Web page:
Texas Wesleyan Law Review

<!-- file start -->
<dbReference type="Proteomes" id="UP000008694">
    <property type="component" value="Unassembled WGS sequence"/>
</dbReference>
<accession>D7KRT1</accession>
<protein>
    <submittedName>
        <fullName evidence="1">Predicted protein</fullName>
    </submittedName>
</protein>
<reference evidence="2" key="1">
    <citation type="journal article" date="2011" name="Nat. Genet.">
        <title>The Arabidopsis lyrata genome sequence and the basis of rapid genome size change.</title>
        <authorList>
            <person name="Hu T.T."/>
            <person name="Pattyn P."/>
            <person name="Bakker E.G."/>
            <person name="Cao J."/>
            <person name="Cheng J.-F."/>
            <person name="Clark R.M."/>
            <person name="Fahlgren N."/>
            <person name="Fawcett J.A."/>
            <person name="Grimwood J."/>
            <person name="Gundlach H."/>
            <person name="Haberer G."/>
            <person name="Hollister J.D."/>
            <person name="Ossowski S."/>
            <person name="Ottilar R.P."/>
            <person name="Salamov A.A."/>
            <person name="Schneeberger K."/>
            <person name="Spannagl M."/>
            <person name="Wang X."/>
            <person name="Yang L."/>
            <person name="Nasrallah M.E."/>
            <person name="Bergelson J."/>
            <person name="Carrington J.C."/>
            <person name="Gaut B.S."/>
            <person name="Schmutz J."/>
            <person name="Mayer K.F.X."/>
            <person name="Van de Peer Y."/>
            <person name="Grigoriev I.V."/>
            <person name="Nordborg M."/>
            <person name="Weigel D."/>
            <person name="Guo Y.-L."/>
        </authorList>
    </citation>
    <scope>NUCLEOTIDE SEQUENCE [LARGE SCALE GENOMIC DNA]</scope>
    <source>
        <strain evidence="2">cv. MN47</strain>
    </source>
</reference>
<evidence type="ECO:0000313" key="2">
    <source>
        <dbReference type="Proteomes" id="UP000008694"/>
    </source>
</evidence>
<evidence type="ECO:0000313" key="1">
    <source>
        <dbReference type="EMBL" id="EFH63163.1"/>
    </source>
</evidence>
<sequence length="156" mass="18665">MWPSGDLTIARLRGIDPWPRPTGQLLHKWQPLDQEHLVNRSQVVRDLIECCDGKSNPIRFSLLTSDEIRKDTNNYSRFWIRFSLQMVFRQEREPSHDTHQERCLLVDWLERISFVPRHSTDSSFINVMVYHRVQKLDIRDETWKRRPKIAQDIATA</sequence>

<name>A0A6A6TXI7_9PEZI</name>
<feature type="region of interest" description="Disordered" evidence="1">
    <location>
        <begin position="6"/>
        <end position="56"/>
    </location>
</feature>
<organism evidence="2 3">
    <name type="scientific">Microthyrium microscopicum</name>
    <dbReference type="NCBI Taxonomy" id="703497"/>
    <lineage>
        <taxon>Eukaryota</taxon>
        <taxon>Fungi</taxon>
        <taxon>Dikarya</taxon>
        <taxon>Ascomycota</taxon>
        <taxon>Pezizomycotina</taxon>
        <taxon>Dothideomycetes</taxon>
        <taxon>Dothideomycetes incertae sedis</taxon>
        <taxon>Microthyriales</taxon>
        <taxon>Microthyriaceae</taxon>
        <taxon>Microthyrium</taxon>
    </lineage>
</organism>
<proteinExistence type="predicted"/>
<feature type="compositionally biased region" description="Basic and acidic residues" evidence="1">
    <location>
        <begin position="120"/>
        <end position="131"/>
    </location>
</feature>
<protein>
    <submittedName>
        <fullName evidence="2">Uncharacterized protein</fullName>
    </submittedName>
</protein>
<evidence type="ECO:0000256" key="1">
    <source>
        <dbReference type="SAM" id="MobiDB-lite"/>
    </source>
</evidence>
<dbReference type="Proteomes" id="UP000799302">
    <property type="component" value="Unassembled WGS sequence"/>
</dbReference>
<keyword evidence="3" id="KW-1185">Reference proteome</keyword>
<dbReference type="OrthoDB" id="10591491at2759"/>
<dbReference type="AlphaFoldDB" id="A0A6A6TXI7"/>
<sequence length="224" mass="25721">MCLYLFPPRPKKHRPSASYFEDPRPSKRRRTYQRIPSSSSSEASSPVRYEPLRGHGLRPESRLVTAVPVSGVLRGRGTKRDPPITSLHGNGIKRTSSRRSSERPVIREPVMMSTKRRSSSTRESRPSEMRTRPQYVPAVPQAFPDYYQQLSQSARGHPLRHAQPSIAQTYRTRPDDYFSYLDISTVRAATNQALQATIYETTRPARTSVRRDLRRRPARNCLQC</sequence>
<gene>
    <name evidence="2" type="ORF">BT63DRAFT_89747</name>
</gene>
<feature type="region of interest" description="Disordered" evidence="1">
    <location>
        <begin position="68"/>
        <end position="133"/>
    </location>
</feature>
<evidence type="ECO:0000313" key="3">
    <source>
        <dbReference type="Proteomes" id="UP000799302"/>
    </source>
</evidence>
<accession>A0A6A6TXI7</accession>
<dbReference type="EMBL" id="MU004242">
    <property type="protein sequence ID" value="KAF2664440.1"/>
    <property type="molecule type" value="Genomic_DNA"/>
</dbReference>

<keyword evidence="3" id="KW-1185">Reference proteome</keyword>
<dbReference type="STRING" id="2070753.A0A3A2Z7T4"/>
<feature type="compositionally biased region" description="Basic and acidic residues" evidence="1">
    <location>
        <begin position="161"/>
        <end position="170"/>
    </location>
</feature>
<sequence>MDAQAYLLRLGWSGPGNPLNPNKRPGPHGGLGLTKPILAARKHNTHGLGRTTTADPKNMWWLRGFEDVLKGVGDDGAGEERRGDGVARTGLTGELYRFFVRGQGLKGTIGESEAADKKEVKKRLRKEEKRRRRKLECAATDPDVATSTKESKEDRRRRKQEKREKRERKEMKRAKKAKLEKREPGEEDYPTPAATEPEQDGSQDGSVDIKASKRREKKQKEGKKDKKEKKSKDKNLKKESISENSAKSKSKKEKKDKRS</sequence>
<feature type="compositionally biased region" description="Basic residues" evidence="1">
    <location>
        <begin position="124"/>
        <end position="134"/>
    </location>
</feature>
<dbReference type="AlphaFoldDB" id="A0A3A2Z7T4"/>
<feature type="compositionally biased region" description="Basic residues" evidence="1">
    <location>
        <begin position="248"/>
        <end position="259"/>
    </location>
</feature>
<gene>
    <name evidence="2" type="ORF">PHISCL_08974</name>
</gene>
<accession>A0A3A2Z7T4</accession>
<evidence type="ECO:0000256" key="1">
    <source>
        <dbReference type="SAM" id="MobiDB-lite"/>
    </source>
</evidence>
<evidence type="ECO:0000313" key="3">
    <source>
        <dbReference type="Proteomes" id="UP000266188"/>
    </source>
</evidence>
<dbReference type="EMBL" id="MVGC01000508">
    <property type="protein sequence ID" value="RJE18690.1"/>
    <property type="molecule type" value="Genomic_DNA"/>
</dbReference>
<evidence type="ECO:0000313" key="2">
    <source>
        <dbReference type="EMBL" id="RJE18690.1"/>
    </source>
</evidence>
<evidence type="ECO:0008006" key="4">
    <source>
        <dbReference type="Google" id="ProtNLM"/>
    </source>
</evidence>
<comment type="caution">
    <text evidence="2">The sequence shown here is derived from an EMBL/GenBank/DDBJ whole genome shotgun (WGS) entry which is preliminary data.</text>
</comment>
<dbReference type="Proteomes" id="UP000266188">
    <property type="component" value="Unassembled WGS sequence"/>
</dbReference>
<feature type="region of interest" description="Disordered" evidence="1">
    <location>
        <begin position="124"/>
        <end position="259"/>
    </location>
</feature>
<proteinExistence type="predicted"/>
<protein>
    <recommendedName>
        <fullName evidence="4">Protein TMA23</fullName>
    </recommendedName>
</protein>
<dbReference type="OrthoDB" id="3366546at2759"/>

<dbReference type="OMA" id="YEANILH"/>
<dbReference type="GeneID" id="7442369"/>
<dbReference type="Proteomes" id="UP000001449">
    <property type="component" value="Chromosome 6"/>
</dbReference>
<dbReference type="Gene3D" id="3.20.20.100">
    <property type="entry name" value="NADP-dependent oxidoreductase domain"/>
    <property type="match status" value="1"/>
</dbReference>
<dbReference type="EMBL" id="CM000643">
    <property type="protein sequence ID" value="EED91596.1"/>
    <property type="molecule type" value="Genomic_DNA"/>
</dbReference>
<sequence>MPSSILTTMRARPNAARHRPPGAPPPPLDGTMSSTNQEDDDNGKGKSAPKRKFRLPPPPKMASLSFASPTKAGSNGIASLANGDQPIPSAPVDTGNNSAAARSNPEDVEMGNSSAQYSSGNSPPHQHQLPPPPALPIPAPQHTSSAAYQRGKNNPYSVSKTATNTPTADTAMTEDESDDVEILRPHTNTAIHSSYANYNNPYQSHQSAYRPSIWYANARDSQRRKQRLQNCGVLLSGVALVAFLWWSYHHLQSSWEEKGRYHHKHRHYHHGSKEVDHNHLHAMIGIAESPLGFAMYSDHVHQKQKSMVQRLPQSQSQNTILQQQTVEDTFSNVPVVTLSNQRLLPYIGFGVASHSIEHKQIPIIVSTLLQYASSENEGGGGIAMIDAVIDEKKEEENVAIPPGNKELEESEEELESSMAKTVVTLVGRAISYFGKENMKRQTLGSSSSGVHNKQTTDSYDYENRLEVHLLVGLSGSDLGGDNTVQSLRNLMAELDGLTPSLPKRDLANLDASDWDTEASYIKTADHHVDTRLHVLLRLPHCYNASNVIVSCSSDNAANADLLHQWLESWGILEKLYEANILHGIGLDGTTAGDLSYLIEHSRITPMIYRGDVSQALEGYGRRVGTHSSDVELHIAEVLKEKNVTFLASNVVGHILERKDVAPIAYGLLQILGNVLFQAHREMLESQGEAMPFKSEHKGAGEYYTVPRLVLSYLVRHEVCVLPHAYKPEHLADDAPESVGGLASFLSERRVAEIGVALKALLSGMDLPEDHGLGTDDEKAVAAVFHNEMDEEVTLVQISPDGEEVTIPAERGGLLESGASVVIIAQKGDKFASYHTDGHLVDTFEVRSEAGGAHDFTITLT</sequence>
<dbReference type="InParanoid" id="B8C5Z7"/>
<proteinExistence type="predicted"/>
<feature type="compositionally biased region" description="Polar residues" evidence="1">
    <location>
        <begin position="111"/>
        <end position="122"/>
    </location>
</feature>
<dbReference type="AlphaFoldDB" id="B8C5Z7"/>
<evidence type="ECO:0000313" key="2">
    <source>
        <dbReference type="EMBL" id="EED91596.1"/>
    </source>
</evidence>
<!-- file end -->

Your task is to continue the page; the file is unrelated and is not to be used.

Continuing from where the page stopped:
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The Internet, in addition to its wealth of information, has introduced America to a new way to purchase goods. Along with this new way to shop comes the potential for conflict between the way the retail industry has done business in the past and this new technology. Traditional shopping center leases contain clauses which base the tenant's rent on a percentage of the sales from that store. To ensure its profits, landlords require tenants not compete within a certain radius of the shopping center. With the birth of electronic commerce, customers are ordering their goods directly from retailers online and not entering malls, which, in turn, causes lower profits for landlords. Shopping center tenants who also sell online have the potential to breach their shopping center leases. Therefore, to protect themselves, tenants should draft lease language to address electronic commerce. Section I of this article will discuss the specifics of shopping center leases and explain how electronic commerce works. Section II will explain the problem and demonstrate how courts have addressed similar problems in the past. And, finally, Section III will propose two different solutions to the problem-a legal one, through drafting, and a technological one.



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